BEING the token vegan in the office comes with some tough duties… the biggest being sampling the delights of local meat free cuisine.
I took my meat loving colleague to Huddersfield’s new vegan cafe, Goat on Trinity Street.
Goat Cafe goes under the knife
It was one of the most unlikely dinner dates of the year.
Some people would have to pay good money to get a vegan and meat roast lover on the same restaurant table.
But it was simply the challenge that got omnivore reporter Robert Sutcliffe to sit down with myself, the Examiner’s resident vegan, at Huddersfield’s only vegan eatery, Goat Cafe.
It was definitely an eye-opening experience for Robert, who proudly boasts that he “only once made a vegetarian meal by accident.”
Yet even he found the trip to the Trinity Street cafe to pass in an “enjoyable blur.”
We took the last free table in the cosy venue, already a popular haunt despite only opening last week.
Despite the jokes that can be made about why it got its name, owners Dawn Silver and Matt Wood said the only loose reason they chose the name was that last year was the Chinese year of the Goat, when the cafe was due to open.
We started with drinks menu, non-alcoholic for the moment until it gets permission to serve something a little stronger.
I went for mint tea, while Robert plumped for a freshly-squeezed orange juice.
“It’s very refreshing, but it will be even better when they get the alcohol licence”, he said.
I thought it would be the sausages and mash that got Robert’s vote from the blackboard choices, but wanting to push out the boat, he went for a lentil and sweet potato curry with parathas, a flaky flat bread.
“It’s more authentic”, he said.
I meanwhile struggled to make a choice- vegans usually only get a couple or just a look of pure horror when sometimes trying to dine out in the countryside– so to have several sent my brain into a minor meltdown.
While we waited, Robert, the man who often eats meat three times a day waxed lyrical.
“I’ve never been in a vegan cafe before.
“As someone who can eat a bacon sandwich or two for breakfast, roast beef sandwich for lunch and then perhaps lamb chops for dinner I wouldn’t dream of it if it wasn’t for professional purposes.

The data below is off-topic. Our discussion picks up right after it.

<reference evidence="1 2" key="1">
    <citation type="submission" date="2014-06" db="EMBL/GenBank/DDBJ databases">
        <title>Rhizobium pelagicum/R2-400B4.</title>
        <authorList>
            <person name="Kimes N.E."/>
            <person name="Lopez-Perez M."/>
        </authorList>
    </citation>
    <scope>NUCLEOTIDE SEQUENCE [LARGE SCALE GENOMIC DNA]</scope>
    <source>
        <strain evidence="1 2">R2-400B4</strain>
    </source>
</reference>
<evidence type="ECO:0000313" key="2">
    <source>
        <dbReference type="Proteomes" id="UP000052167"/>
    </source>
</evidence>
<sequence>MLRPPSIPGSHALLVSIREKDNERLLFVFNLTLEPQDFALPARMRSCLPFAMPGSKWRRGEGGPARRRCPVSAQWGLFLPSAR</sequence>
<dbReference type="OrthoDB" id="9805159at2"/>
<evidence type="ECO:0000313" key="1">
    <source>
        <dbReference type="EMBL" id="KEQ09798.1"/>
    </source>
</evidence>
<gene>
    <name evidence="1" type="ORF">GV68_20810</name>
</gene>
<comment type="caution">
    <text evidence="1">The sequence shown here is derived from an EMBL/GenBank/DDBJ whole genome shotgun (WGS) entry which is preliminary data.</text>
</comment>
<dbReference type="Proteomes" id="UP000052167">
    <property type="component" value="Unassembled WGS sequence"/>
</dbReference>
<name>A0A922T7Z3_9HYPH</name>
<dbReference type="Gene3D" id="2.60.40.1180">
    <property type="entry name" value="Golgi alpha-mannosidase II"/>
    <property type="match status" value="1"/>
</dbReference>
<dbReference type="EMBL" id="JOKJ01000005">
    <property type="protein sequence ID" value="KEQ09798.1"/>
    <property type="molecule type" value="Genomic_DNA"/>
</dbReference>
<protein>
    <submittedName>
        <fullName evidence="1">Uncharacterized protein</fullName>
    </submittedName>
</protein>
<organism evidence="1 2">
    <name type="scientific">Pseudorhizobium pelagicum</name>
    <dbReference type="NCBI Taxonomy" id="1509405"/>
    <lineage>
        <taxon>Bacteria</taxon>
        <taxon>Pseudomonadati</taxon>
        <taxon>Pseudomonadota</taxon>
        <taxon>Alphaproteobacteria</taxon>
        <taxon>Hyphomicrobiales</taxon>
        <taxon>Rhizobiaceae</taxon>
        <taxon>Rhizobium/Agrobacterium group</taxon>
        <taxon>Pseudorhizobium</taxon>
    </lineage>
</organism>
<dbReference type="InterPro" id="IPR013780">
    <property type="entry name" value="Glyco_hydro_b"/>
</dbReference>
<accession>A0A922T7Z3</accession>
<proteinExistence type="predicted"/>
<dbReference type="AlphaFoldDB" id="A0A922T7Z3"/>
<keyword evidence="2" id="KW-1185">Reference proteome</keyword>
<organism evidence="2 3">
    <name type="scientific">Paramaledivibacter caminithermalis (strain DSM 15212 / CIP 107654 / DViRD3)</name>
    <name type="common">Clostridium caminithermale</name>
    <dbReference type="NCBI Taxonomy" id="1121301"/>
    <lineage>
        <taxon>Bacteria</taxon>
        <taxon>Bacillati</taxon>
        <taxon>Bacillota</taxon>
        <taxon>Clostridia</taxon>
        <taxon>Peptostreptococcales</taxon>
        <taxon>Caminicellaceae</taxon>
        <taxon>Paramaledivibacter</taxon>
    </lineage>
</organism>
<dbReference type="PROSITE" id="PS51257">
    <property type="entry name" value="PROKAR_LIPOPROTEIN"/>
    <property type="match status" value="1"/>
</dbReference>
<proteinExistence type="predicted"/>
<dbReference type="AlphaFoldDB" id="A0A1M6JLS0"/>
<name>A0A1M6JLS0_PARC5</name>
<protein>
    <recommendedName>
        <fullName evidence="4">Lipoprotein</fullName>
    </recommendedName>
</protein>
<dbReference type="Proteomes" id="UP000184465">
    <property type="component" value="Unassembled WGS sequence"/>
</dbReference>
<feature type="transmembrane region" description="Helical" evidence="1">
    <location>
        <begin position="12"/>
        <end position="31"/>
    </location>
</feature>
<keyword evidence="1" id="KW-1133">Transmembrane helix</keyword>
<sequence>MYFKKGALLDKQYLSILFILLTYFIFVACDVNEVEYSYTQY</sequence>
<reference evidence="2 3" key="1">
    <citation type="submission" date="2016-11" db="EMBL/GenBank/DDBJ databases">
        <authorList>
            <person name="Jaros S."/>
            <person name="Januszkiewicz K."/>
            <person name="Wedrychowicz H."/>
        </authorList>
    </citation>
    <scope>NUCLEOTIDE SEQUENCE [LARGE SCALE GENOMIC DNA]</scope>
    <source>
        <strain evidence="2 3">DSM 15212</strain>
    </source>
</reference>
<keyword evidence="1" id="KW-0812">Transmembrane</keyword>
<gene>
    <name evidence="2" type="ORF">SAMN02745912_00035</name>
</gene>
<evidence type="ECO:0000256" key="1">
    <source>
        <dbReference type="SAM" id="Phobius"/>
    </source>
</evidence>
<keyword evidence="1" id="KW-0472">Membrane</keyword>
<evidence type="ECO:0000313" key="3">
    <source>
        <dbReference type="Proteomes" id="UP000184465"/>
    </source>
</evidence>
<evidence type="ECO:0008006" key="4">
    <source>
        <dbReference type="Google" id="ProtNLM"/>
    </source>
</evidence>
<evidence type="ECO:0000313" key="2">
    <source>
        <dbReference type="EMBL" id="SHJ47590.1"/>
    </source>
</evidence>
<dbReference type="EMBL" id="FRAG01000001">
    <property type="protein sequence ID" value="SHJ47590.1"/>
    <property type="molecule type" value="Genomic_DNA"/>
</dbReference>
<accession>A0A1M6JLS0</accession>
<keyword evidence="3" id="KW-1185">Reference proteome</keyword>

“But it all looks very nice.”
Our food soon arrived.
And Robert, who had not eaten since the evening before to prepare himself, took no time to tuck in.
I did the same with my salad, hummus and aubergine dips with crunchy pitta chips and vegan coleslaw, with vegan mayo.
It was crisp, full of flavour and filling– a real winner.
Robert also gave a positive verdict.
“It’s delicious and spicy”, he said. “And the paratha is wonderfully tasty.”
Then came the perhaps surprise confession: “I could happily eat vegan food for the rest of my life. It’s just all about what you’re used to. In my family we always had Sunday lunch with all the trimmings.
“The only time I cooked a vegetarian meal my family were furious and I think they’ve only started talking to me again now. It’s all about friendship, so if you’re eating it in convivial circumstances it’s perfectly agreeable.”
In true dine-out style, we looked to see what was for pudding.
Robert chose the chocolate chip tart with soya ice cream, the dessert that proves that you can indeed make a vegan fat.
I went for the griddled pineapple, served with mint chocolate sauce and ice cream.
“You wouldn’t know you were eating vegan food if you hadn’t been told”, said Robert, tucking in.
“I’m not sure how they make the ice cream but it’s very clever.”
I discovered mint, chocolate and pineapple was my new favourite flavour fad.
It gave a more decadent edge to something healthy.
An astounding thumbs up from both.
“I look forward to coming again but I’m a creature of habit so don’t know if I’ll come back in my free time”, said Robert.
“It’s opened my eyes.
“Meat eating and dairy products are such big business in our country that it’s hard to imagine the vegan lifestyle being anything other than a borderline choice.
“But I can honestly say that I could happily eat this kind of food every day and not miss meat at all.
“I’ve seen how easy it would be to become vegan if all food tasted as good as this.
“And best of all there was none of that bloated feeling you get after an enjoyable Sunday lunch when you collapse in front of the fire in a kind of torpor
“At the end of the day, what you eat is only habit when all said and done.”
See it on the Examiner website here.